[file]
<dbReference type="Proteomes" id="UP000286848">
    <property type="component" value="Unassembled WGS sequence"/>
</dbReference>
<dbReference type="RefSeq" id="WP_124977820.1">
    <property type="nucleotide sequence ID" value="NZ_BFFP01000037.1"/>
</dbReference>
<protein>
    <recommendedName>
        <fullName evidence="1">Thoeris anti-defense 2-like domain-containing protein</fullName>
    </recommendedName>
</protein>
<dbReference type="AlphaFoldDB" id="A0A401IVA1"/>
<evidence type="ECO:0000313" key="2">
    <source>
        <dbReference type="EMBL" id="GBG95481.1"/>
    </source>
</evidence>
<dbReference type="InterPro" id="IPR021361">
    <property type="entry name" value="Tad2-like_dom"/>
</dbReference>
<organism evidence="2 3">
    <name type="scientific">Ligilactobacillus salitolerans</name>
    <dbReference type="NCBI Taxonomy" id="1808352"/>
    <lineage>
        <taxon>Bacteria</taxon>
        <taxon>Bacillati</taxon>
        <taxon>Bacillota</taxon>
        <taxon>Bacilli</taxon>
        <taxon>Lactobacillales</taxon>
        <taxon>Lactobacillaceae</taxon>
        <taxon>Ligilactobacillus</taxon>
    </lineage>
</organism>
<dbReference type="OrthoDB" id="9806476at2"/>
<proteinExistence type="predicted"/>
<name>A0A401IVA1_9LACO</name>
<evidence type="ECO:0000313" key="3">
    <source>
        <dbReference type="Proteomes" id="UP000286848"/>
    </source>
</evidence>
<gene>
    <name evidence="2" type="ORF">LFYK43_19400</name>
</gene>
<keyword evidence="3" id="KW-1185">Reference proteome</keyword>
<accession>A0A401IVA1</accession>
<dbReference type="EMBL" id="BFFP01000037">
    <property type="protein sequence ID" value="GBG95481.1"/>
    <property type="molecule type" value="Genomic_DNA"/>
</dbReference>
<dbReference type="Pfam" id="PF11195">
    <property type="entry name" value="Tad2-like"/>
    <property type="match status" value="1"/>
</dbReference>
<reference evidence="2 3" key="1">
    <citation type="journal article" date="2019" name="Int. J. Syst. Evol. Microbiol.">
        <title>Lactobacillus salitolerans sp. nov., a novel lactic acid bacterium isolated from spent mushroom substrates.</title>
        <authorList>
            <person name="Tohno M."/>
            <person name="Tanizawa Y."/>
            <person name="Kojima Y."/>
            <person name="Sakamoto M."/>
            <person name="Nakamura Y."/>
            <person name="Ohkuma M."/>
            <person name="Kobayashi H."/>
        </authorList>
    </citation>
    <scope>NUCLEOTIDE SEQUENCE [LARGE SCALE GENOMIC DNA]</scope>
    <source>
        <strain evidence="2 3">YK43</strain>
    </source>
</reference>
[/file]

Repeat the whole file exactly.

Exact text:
<dbReference type="Proteomes" id="UP000286848">
    <property type="component" value="Unassembled WGS sequence"/>
</dbReference>
<dbReference type="RefSeq" id="WP_124977820.1">
    <property type="nucleotide sequence ID" value="NZ_BFFP01000037.1"/>
</dbReference>
<protein>
    <recommendedName>
        <fullName evidence="1">Thoeris anti-defense 2-like domain-containing protein</fullName>
    </recommendedName>
</protein>
<dbReference type="AlphaFoldDB" id="A0A401IVA1"/>
<evidence type="ECO:0000313" key="2">
    <source>
        <dbReference type="EMBL" id="GBG95481.1"/>
    </source>
</evidence>
<dbReference type="InterPro" id="IPR021361">
    <property type="entry name" value="Tad2-like_dom"/>
</dbReference>
<organism evidence="2 3">
    <name type="scientific">Ligilactobacillus salitolerans</name>
    <dbReference type="NCBI Taxonomy" id="1808352"/>
    <lineage>
        <taxon>Bacteria</taxon>
        <taxon>Bacillati</taxon>
        <taxon>Bacillota</taxon>
        <taxon>Bacilli</taxon>
        <taxon>Lactobacillales</taxon>
        <taxon>Lactobacillaceae</taxon>
        <taxon>Ligilactobacillus</taxon>
    </lineage>
</organism>
<dbReference type="OrthoDB" id="9806476at2"/>
<proteinExistence type="predicted"/>
<name>A0A401IVA1_9LACO</name>
<evidence type="ECO:0000313" key="3">
    <source>
        <dbReference type="Proteomes" id="UP000286848"/>
    </source>
</evidence>
<gene>
    <name evidence="2" type="ORF">LFYK43_19400</name>
</gene>
<keyword evidence="3" id="KW-1185">Reference proteome</keyword>
<accession>A0A401IVA1</accession>
<dbReference type="EMBL" id="BFFP01000037">
    <property type="protein sequence ID" value="GBG95481.1"/>
    <property type="molecule type" value="Genomic_DNA"/>
</dbReference>
<dbReference type="Pfam" id="PF11195">
    <property type="entry name" value="Tad2-like"/>
    <property type="match status" value="1"/>
</dbReference>
<reference evidence="2 3" key="1">
    <citation type="journal article" date="2019" name="Int. J. Syst. Evol. Microbiol.">
        <title>Lactobacillus salitolerans sp. nov., a novel lactic acid bacterium isolated from spent mushroom substrates.</title>
        <authorList>
            <person name="Tohno M."/>
            <person name="Tanizawa Y."/>
            <person name="Kojima Y."/>
            <person name="Sakamoto M."/>
            <person name="Nakamura Y."/>
            <person name="Ohkuma M."/>
            <person name="Kobayashi H."/>
        </authorList>
    </citation>
    <scope>NUCLEOTIDE SEQUENCE [LARGE SCALE GENOMIC DNA]</scope>
    <source>
        <strain evidence="2 3">YK43</strain>
    </source>
</reference>